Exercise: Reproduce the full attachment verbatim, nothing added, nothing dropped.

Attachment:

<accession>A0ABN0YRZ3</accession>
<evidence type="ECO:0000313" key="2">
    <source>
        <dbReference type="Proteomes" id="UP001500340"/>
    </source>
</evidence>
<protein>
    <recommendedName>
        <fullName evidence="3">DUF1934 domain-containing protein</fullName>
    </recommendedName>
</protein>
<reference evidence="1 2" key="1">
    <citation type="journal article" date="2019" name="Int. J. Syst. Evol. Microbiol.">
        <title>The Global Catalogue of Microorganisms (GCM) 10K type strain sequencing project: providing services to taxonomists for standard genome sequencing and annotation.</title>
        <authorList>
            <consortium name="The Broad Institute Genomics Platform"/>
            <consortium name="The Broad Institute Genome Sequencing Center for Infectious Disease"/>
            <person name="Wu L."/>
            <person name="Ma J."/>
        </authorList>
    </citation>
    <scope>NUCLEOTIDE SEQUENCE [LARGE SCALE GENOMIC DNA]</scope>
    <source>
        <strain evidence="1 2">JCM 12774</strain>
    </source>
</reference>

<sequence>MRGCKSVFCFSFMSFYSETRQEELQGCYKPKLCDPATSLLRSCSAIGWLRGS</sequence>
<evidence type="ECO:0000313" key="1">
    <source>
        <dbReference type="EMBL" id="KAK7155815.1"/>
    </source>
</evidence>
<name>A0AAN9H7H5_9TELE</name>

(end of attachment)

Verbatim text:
<accession>A0ABN0YRZ3</accession>
<evidence type="ECO:0000313" key="2">
    <source>
        <dbReference type="Proteomes" id="UP001500340"/>
    </source>
</evidence>
<protein>
    <recommendedName>
        <fullName evidence="3">DUF1934 domain-containing protein</fullName>
    </recommendedName>
</protein>
<reference evidence="1 2" key="1">
    <citation type="journal article" date="2019" name="Int. J. Syst. Evol. Microbiol.">
        <title>The Global Catalogue of Microorganisms (GCM) 10K type strain sequencing project: providing services to taxonomists for standard genome sequencing and annotation.</title>
        <authorList>
            <consortium name="The Broad Institute Genomics Platform"/>
            <consortium name="The Broad Institute Genome Sequencing Center for Infectious Disease"/>
            <person name="Wu L."/>
            <person name="Ma J."/>
        </authorList>
    </citation>
    <scope>NUCLEOTIDE SEQUENCE [LARGE SCALE GENOMIC DNA]</scope>
    <source>
        <strain evidence="1 2">JCM 12774</strain>
    </source>
</reference>

<sequence>MRGCKSVFCFSFMSFYSETRQEELQGCYKPKLCDPATSLLRSCSAIGWLRGS</sequence>
<evidence type="ECO:0000313" key="1">
    <source>
        <dbReference type="EMBL" id="KAK7155815.1"/>
    </source>
</evidence>
<name>A0AAN9H7H5_9TELE</name>